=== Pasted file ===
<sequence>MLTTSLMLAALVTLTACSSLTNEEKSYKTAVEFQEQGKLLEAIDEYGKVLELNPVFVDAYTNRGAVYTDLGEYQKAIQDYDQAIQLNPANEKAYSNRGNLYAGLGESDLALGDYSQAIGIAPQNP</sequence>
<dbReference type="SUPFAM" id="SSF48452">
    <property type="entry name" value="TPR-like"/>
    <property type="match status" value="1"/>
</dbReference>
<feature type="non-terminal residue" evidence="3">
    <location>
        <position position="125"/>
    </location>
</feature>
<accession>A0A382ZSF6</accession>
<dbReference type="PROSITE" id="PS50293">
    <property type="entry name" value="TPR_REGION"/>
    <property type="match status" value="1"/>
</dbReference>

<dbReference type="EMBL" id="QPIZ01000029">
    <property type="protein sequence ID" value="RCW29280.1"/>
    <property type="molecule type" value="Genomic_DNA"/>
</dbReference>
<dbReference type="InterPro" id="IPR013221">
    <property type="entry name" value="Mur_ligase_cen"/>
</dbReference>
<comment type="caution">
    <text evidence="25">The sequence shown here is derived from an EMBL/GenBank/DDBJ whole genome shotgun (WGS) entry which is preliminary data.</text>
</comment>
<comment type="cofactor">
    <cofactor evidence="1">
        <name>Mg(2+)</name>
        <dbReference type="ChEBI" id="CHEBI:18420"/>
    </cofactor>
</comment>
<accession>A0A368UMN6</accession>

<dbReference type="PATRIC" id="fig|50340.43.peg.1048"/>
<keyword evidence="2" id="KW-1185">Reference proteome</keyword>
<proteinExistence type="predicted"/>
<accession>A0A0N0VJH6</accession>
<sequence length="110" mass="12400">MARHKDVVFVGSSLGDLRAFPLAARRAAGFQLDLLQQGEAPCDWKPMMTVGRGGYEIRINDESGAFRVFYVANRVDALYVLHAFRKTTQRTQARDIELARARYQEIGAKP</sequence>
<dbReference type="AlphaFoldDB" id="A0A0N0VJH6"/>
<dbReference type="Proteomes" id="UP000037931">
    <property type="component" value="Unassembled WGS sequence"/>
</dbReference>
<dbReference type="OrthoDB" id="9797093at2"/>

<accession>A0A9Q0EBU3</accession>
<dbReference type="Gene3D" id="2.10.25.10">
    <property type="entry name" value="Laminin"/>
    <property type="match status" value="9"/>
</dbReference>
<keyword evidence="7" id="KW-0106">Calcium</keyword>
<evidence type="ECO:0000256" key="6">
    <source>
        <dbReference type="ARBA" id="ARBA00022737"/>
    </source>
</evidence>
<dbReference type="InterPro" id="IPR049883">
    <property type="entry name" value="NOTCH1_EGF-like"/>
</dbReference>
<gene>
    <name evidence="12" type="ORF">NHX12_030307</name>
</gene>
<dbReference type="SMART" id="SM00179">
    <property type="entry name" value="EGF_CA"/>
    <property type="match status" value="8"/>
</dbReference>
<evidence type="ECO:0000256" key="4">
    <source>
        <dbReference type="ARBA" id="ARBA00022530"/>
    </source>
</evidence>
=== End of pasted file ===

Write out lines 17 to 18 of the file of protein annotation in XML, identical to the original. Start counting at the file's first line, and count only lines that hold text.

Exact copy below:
    <property type="protein sequence ID" value="RCW29280.1"/>
    <property type="molecule type" value="Genomic_DNA"/>